Gonzalez, who came to this country illegally with his family when he was 3, was released on parole and promptly deported to Tijuana, Mexico, upon his release last week. The Los Angeles Times said he will work as a church janitor and in gang intervention.
Both court decisions sped up a slow evolution in the way the U.S. treats minors who have committed crimes. Although Gonzalez was the youngest person ever given a life-without-parole sentence in Orange County, California and the U.S. already had the harshest youth offender laws in the world at the time.
The United States was the only country in the world (pdf), as of 2013, that allowed minors to be incarcerated for life without the possibility of parole, according to the Sentencing Project. Around 2,500 were serving such sentences. The U.S. and Somalia are the only countries not to ratify the 1989 United Nations Convention on the Rights of the Child, which, among its provisions, prohibits life without parole for children.
The U.S. Supreme Court’s decision in 2012 marked the most distinctive turning point in this country’s attitude about locking up kids forever. Justice Elena Kagan, writing for the majority in Miller wrote,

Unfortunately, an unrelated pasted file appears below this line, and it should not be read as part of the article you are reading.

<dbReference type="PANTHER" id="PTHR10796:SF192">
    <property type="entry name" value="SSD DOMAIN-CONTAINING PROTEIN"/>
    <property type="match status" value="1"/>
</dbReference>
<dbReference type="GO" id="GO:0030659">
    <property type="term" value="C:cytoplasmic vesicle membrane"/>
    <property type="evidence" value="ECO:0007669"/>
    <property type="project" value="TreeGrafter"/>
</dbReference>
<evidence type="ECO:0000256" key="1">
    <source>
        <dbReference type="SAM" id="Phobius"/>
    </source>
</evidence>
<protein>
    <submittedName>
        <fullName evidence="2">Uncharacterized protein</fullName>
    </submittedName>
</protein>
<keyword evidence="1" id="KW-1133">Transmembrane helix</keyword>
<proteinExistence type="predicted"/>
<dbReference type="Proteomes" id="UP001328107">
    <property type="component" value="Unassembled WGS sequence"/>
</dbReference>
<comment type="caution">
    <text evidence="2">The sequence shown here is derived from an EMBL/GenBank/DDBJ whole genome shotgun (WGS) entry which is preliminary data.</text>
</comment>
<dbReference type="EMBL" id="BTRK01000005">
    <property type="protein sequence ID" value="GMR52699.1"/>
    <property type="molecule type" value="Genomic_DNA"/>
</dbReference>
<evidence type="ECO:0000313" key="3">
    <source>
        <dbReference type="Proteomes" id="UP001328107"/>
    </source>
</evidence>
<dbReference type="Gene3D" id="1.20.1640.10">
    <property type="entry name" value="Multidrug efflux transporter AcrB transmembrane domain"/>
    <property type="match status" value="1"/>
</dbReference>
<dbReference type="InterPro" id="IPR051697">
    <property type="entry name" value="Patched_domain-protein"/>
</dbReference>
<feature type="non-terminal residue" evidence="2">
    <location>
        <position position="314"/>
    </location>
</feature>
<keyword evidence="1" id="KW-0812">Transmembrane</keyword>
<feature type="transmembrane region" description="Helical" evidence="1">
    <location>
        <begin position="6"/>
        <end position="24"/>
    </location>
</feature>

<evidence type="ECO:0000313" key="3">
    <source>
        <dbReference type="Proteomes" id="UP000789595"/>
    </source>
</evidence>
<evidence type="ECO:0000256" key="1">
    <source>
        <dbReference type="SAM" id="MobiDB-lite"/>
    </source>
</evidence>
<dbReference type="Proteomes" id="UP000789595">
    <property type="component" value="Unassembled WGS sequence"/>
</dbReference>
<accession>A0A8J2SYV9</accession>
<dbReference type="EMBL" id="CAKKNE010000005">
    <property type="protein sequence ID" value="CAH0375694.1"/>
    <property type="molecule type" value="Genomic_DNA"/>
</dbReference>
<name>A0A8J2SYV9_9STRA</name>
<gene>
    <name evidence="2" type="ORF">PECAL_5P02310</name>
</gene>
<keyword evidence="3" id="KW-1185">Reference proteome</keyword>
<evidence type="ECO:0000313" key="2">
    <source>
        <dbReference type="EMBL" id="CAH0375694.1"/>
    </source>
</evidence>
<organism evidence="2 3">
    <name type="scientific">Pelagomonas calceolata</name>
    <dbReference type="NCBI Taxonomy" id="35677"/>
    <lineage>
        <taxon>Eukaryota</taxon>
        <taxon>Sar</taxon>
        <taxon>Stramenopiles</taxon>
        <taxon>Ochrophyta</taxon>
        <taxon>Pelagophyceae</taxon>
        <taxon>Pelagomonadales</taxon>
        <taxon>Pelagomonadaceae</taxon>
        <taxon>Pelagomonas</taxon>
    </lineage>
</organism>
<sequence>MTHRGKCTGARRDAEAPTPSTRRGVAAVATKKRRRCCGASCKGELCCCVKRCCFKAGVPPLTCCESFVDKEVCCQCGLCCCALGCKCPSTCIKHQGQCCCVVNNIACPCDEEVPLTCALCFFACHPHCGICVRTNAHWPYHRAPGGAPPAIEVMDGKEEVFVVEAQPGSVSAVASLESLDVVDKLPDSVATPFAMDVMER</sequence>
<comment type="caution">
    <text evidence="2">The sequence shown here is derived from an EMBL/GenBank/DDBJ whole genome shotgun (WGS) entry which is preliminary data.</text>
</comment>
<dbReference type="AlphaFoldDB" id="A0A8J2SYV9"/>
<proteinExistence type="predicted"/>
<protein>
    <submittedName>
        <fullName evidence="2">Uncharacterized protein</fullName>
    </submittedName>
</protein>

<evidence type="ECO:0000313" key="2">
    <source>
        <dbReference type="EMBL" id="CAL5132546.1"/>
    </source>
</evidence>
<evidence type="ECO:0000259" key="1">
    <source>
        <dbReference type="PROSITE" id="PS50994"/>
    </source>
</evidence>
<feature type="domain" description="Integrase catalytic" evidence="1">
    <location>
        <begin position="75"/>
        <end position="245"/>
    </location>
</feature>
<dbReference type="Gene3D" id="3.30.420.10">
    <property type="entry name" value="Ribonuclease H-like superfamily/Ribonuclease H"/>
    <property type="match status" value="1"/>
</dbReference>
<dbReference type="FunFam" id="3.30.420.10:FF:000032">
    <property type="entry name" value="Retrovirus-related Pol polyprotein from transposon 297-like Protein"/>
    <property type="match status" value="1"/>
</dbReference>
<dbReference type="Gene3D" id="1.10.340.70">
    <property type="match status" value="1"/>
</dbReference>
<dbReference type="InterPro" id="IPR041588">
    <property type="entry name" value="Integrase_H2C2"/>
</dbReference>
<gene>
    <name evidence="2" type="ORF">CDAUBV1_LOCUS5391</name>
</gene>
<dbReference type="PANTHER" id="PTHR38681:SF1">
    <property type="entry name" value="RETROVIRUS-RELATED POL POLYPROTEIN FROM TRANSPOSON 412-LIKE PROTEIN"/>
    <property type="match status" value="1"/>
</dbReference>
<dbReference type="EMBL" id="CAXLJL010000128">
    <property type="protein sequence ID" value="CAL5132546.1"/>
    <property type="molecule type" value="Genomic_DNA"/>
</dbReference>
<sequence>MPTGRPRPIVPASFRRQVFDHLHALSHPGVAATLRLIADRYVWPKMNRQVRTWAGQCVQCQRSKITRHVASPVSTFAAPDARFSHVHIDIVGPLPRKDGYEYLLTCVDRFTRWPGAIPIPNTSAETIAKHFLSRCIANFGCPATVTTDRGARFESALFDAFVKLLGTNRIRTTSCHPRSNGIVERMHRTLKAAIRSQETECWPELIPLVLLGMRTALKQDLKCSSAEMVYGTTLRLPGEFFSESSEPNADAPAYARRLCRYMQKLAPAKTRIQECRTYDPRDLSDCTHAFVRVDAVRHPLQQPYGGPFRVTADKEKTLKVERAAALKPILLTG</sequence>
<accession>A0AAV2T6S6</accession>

“Mandatory life without parole for a juvenile precludes consideration of his chronological age and its hallmark features—among them, immaturity, impetuosity, and failure to appreciate risks and consequences. It prevents taking into account the family and home environment that surrounds him—and from which he cannot usually extricate himself—no matter how brutal or dysfunctional.”
Gonzalez was helped by two new California laws. Senate Bill 9, passed in 2012, allows inmates who were sentenced to life in prison but were under 18 at the time of their offense to petition for resentencing. Senate Bill 260 says a youthful offender sentenced to life can seek parole after serving 25 years and the “diminished culpability of juveniles as compared to adults” should be given “great weight.”
Gonzalez was convicted of murder in 1993 after a carjacking in Orange County went awry and one of his two companions shot the 49-year-old teacher’s aide in the head. They wanted the car to commit a drive-by shooting. Gonzalez was not the shooter, but the law states that any participants in a robbery that ends in death are liable for a murder charge.
Orange County Superior Court Judge Thomas Goethals resentenced Gonzalez in December 2013 to 25 years to life and given credit for time served. He was approved for parole last October.